Exploring the Vibration Threshold for Electric Motor Bearings

Frequently, people ask how much the maximum vibration of a motor bearing should not exceed. This question might actually be asking two things. One, what is the maximum vibration under which a motor bearing can operate; and the other, after the motor is installed and vibration tested, what should the maximum vibration be. For the […]

Exploring the Vibration Threshold for Electric Motor Bearings

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Frequently, people ask how much the maximum vibration of a motor bearing should not exceed. This question might actually be asking two things. One, what is the maximum vibration under which a motor bearing can operate; and the other, after the motor is installed and vibration tested, what should the maximum vibration be.

For the former, one can verify and calculate the bearing selection by considering the environmental vibration as an impact load. In fact, most friends are asking about the latter, that is, during the operation of the motor bearing, what should be the maximum vibration value of the motor and bearing as a whole. Let’s discuss this here.

There are many corresponding international standards and national standards for the limit values of motor bearing vibration. Since we have standards, why do many people still have issues with the maximum limit? The common question encountered is: are these limits for no-load or full-load? Are these limit values RMS or other values?

First, let’s look at ISO2372 as shown in the following figure:

Vibration Severity Range Limits (Velocity)Vibration Severity Ranges for Machines Belonging to:
From ISO 2372
In/Sec(PK)MM/Sec(RMS)Class IClass IIClass IIIClass IV
<20HP20-100 HP>100HP>100HP
0.0150.28AAAA(Good) 
0.0250.45
0.0390.71BBBB(Allowable)  
0.0621.12
0.0991.8CCCC(Tolerable)  
0.1542.8
0.2484.5DDDD(Not Permissable) 
0.3927.1
0.61711.2
0.99318
1.5428
2.4845
3.9471

It’s easy to see in the table that the units of vibration intensity, including velocity RMS and displacement peak, are listed on the left.

So, the question arises, should an engineer measure a motor under no-load or full-load conditions? From our understanding of motor bearings, the torque load of the motor itself, whether it’s no-load or full-load, does not significantly impact the bearings.

Therefore, from the bearings’ perspective, whether it’s no-load or full-load does not affect the outcome. However, this doesn’t take into account the motor’s stator. In actual working conditions, the status of the motor’s stator and the load can affect the overall vibration of the motor body. Note that this is not bearing vibration but overall vibration.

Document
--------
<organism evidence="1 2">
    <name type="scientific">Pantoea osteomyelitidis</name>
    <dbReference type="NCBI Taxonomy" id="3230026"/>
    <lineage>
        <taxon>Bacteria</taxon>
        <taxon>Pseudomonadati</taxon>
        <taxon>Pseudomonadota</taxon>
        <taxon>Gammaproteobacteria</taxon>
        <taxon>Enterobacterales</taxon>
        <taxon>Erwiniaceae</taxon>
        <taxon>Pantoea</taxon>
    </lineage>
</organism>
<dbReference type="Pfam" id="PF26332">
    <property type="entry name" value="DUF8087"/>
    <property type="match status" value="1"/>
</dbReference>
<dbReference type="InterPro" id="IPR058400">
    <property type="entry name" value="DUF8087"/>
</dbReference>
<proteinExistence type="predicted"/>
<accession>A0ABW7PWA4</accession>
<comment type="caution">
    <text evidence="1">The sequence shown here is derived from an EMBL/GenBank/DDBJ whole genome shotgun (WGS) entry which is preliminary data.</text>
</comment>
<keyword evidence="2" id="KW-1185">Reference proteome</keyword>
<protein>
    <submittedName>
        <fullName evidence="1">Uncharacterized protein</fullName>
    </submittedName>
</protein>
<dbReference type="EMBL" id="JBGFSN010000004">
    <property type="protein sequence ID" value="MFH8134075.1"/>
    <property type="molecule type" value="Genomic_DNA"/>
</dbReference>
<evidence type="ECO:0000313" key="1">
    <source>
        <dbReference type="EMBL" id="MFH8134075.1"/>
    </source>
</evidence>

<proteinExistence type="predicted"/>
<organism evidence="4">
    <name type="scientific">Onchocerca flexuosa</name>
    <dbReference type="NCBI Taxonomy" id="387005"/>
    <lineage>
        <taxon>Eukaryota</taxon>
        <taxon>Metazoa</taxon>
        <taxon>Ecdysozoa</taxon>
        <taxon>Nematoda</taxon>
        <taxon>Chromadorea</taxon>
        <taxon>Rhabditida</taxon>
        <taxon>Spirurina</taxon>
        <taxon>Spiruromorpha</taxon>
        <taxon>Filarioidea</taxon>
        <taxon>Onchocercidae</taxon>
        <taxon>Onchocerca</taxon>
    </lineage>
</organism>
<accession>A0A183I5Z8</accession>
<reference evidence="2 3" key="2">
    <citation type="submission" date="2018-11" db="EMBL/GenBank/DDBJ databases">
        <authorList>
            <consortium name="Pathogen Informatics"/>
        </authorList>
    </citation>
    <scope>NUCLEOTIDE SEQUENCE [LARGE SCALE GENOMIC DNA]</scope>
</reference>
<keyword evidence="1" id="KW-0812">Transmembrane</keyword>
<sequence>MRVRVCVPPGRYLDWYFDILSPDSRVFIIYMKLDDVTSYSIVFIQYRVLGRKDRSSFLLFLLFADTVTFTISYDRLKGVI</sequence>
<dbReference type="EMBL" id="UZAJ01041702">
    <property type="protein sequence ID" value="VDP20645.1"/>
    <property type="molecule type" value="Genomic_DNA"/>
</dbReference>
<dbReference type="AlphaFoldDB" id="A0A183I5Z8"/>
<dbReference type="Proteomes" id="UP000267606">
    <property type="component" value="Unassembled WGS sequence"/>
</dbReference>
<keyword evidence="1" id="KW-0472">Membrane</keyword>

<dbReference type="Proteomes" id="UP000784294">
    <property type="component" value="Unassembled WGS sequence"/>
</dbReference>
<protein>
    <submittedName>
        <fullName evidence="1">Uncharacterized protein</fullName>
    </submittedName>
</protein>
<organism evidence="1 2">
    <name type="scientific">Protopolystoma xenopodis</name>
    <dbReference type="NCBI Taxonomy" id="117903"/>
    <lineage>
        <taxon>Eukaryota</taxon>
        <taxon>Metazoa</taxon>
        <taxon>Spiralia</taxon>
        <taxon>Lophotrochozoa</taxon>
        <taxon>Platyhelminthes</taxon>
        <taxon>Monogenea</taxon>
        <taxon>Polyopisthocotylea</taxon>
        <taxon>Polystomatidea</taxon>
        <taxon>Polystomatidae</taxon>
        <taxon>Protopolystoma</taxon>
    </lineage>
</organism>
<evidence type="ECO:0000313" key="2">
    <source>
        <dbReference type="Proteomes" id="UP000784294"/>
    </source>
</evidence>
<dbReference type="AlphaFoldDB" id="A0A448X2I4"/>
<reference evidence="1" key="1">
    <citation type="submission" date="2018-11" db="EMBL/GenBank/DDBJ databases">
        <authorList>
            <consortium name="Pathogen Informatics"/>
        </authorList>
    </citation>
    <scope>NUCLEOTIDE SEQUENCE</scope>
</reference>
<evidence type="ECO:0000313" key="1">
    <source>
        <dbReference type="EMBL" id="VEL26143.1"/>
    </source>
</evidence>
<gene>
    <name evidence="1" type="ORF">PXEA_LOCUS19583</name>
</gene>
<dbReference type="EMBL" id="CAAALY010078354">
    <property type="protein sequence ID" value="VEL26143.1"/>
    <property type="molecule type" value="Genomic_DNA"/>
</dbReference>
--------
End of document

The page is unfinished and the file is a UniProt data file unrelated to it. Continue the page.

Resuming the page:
Therefore, when measuring a motor, there is a difference between no-load and full-load. This must be taken into consideration in actual measurements.

According to ISO10816, equipment vibration should be tested under all possible expected operating states, with the maximum value obtained from the tests serving as a representative of vibration intensity.

In other words, the maximum value is taken among all operating states of the equipment. These states include not only no-load and full-load, but more rigorous considerations might also include other intermediate states.

The reason for this provision in the standard is to consider the maximum damage vibration can do to the equipment and set the maximum allowable vibration intensity. (If engineers understand this principle, they will know why displacement is chosen for low-speed vibrations, velocity for mid-speed, and acceleration for high-speed vibrations.)

Of course, the aforementioned indications pertain to the vibration severity of general equipment. For motors, there are some more detailed standards.

For instance, GB/T 5171.1-2014 stipulates the rated speed vibration limit of small power converter motors under no-load conditions. The standard clearly defines that the measured object is no-load vibration. Hence, under this standard, only no-load vibration needs to be considered.

In practical scenarios, motor factory engineers can choose to measure motor vibration in reference to the corresponding motor standards. When selecting, it’s not just about reading the tables in the standards, the accompanying explanations within the standards can be quite crucial. If a certain type of motor doesn’t have a respective standard, it should at the very least comply with the stipulations for general equipment in ISO 2371.

Furthermore, apart from the regulations in the aforementioned standards, if a motor user provides a limit for motor vibration, the motor factory needs to measure in accordance with the customer’s standards.

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Shane
Author

Shane

Founder of MachineMFG

As the founder of MachineMFG, I have dedicated over a decade of my career to the metalworking industry. My extensive experience has allowed me to become an expert in the fields of sheet metal fabrication, machining, mechanical engineering, and machine tools for metals. I am constantly thinking, reading, and writing about these subjects, constantly striving to stay at the forefront of my field. Let my knowledge and expertise be an asset to your business.

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